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1 hour ago, Dwbsig said:

I started loading 9mm about twenty years ago seating and crimping with the same die never had any problems accuracy was good using jacketed bullets never used lead seat and crimp with one die. I have been using seat and crimp with separate dies for the last tens years ,if I was using jacket bullets only I wouldn't hesitate on using the seat and crimp die.

Nice to hear from real world long time experience!  Thanks.

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I want to thank everyone who took the time to respond and provide your personal experience and knowledge.  I will have to say that I might have been wrong in my OP to say I will NOT reload without a powder check on my reloading system. 

At this point I am going to to 2 things -

1> Order the $22.95 DAA seat&crimp die for 9mm and get it here in case I go this route

and

2> I am now going to try and figure out the best camera and monitor system available for a budget of around $150.00 for the complete set up (camera system, cables, and monitor).  I want a sizable monitor - at least 9" in size but no more than 15".  If I am able to use a computer monitor then I have several here at the house in this size range that will save me that cost......so if any of you good folks can recommend a very clear high resolution camera (endoscope camera is also ok if the hookup will work with a computer monitor and it has good lighting) as my plan will be to leave this camera and monitor set up permanently (do not want to use an I-Phone as the screen is just to small for these 60 year old eyes but an I-Pad might be ok).  

 

My plan is to try the camera system set up first and if I can see what I need to see (down in a 9mm case) with plenty of light and good resolution I will l go this route.  If I cannot get that warm and fuzzy feeling with the camera system set up then I can always fall back on the single seat&crimp die that I will have on hand.  I know that going the camera route is slightly more expensive but that is ok in the overall goal for me.  Also keep in mind my RL1100 came from Dillon with a complete set of Dillon 9mm dies and nothing would please me more than to be able to use their dies because I currently use this same Dillon die set up on my 650 and I love the end product.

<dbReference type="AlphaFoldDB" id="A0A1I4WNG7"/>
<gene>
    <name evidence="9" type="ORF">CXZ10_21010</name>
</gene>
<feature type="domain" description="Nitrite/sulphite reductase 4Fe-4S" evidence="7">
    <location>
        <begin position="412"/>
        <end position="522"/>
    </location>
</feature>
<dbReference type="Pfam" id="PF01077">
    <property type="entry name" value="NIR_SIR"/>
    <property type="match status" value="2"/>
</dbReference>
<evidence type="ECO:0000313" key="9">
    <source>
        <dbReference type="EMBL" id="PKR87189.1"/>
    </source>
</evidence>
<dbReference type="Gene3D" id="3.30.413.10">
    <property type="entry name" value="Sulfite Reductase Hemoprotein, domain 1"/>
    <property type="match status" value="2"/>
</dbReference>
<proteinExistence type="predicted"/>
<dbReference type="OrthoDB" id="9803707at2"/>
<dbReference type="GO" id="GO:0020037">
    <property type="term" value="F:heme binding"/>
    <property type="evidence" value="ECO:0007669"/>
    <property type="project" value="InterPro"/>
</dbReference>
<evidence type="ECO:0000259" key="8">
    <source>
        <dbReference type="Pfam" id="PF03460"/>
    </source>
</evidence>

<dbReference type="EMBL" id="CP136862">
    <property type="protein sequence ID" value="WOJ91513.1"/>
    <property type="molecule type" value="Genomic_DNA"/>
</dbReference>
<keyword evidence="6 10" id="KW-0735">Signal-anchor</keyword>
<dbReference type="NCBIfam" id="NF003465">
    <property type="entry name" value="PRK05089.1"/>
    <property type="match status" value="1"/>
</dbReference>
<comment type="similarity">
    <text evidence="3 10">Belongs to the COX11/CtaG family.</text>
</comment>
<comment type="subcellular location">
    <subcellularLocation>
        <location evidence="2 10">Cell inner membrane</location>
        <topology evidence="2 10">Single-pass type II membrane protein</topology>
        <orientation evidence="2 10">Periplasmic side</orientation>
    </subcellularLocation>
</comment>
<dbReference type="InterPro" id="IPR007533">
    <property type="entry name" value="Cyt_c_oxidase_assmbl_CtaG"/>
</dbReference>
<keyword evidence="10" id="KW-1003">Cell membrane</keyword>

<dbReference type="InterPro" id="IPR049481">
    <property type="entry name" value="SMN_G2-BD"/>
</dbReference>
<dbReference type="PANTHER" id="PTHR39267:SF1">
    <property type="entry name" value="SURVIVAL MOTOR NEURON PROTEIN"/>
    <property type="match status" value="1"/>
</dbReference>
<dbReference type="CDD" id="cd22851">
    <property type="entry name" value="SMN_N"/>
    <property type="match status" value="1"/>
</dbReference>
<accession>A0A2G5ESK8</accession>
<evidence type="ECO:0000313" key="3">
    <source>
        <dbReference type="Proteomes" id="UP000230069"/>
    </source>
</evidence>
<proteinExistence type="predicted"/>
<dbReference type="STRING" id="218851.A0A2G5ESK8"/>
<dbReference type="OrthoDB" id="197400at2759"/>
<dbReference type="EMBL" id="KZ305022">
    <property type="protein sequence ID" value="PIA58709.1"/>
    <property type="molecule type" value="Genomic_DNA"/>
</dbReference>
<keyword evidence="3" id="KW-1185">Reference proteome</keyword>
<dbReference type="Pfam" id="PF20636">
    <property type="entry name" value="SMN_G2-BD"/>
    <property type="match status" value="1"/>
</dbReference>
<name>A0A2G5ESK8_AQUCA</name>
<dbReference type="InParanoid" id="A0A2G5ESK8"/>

Thanks Again and I will now ask for recommendations on a complete affordable high resolution camera system (camera, cables, and monitor - if one of my computer monitors will not work)......Mark

Edited by Sigarmsp226
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most die sets actually come with a combo seat and crimp, it can be done, its just that the adjustments are pretty critical, and very little room for error. Usually this is more of an issue with cast/ slightly over sized bullets. As mentioned already its less of a problem with with jacketed. Only way I ever reloaded on my original Single stage press. I followed the directions that came with the die however I was almost exclusively using my own personal out of my gun once fired brass and all winchester whitebox brass.
Brass length OAL can be kinda critical to do it in a single step and if you are using range pick up brass of different lengths and brands, you may end up banging your head against the wall.
If the crimp is a little tight before you reach full seat, it will put a slight bulge in the brass and you will get occasional failure to chamber. Or the opposite and you dont remove all the flare or get no crimp and easy bullet setback. A good tight sizing die like the EGW U die should prevent set back issues, you will just have to play around with it  The more uniform your brass and bullets the less frustrations will arise. You will probably still need to chamber check every round, or at least your match ammo. But I assume most of us do this anyways.